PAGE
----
Monday, June 05, 2017

eSports in Europe Taking Off With Telecommunications

The world of eSports is still new, but a number of businesses see the potential for money by investing now. In Europe, the craze has been slow to start but will soon pick up speed in the coming years. JP Morgan Chase estimates that the audience for eSports will reach the same level as traditional spots games (Football, Baseball, etc.) in 10 years, about 40 years faster then it's predecessors. Global revenues are roughly $500 million USD, but expected to jump to $1 billion by 2019.

That's a lot of money to play with, and if you're investing, you get a piece of it. Which is why European telecommunication firms are starting to sign up with eSports teams across the continent in hopes of having the next hit marketing opportunity. While we know Mountain Dew and various gaming accessory makers will sponsor events, it makes a lot of sense to also have telecom companies. Gamers need stable, reliable, fast internet connections at every event. Having servers go down kills the frenzy. One major thing I noticed at the Overwatch Winter Finals at PAX South this year is how quiet the audience was when the games had to pause for technical issues. It was eerie. And a quick way to lose your viewers. If I had been watching this on Twitch, I would have tuned out. Getting telecom companies involved in the process is a win-win for eSports.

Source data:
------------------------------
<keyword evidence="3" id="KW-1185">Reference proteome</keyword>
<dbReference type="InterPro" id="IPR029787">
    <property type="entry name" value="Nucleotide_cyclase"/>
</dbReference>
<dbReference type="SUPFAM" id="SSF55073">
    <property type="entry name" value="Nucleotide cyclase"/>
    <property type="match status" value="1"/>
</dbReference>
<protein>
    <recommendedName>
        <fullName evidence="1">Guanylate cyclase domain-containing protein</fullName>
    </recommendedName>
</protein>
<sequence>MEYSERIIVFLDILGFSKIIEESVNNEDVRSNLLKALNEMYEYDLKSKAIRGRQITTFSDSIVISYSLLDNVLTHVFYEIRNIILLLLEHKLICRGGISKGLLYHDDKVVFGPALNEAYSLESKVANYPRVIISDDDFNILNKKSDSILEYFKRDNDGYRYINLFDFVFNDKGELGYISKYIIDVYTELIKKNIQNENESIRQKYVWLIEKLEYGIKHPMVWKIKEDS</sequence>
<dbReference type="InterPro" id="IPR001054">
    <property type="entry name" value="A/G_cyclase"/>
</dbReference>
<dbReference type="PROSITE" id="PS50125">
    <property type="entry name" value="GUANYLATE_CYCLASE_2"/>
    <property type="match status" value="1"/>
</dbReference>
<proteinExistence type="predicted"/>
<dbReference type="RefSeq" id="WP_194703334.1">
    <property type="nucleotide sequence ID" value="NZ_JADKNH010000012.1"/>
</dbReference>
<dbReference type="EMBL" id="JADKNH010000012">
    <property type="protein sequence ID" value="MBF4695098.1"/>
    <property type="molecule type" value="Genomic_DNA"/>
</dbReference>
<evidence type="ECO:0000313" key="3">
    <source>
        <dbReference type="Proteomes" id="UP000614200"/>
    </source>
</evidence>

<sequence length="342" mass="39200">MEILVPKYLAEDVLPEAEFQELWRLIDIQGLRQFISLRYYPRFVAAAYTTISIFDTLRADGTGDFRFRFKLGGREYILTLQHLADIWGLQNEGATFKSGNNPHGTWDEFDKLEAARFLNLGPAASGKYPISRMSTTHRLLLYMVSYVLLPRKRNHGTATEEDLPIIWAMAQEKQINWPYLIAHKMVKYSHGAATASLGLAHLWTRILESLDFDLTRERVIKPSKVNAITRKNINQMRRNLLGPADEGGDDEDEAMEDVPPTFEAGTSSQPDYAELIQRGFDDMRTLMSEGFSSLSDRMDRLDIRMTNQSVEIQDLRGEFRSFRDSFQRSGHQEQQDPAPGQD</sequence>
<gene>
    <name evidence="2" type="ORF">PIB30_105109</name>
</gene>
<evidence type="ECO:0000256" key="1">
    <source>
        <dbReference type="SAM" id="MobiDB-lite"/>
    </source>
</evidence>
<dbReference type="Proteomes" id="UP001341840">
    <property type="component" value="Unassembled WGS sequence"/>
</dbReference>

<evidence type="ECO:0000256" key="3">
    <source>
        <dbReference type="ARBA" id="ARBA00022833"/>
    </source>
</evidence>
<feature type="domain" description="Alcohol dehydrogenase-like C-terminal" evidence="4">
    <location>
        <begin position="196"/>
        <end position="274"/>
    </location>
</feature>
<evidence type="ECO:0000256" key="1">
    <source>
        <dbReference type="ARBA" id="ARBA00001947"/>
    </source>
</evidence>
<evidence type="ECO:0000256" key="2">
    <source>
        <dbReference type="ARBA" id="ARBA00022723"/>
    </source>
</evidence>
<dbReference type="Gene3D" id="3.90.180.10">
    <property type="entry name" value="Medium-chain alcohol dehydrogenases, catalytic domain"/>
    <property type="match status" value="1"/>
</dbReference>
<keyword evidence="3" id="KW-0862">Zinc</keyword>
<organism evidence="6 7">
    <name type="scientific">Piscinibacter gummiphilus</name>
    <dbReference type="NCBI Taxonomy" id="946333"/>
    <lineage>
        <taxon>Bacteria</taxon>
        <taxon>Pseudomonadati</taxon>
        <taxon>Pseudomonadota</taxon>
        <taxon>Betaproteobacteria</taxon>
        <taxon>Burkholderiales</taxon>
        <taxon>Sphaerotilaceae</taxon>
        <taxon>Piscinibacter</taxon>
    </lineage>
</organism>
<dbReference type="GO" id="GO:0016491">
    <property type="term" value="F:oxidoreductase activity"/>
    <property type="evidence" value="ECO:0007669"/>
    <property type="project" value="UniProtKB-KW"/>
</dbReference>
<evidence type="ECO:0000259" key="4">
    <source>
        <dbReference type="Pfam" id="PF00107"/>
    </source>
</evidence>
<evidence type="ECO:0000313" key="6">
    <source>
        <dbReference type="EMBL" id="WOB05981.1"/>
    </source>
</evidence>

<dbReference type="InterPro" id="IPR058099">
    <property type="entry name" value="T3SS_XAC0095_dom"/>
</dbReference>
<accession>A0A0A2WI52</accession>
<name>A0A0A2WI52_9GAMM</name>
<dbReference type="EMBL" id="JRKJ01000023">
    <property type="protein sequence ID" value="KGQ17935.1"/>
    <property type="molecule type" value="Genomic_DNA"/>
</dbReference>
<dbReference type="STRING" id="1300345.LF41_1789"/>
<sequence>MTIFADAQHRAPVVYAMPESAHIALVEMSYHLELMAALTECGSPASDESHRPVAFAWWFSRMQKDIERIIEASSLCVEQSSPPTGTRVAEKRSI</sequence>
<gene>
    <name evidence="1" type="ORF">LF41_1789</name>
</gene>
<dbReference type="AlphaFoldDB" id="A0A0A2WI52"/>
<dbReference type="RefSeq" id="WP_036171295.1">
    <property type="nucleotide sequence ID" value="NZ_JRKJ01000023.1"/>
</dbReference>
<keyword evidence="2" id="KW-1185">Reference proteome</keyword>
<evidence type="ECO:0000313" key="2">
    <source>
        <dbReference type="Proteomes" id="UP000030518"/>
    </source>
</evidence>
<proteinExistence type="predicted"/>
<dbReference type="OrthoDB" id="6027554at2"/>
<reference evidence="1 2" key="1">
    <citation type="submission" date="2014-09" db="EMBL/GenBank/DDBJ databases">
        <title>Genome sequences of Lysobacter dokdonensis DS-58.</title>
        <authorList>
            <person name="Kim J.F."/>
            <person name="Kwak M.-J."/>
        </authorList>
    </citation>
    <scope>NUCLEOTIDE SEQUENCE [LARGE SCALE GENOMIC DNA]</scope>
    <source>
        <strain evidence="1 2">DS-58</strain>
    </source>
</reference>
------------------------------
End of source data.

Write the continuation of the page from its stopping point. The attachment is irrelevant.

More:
Telecom companies in Europe are not just sponsoring the tournaments and teams, but also providing new television channels and shows for 24 hour coverage. That's already a step up from what we have here in the U.S. While the numbers for how much is being spent are still under wraps, there's a clear message that businesses are ready to play with eSports. It's only a matter of time until others join in.


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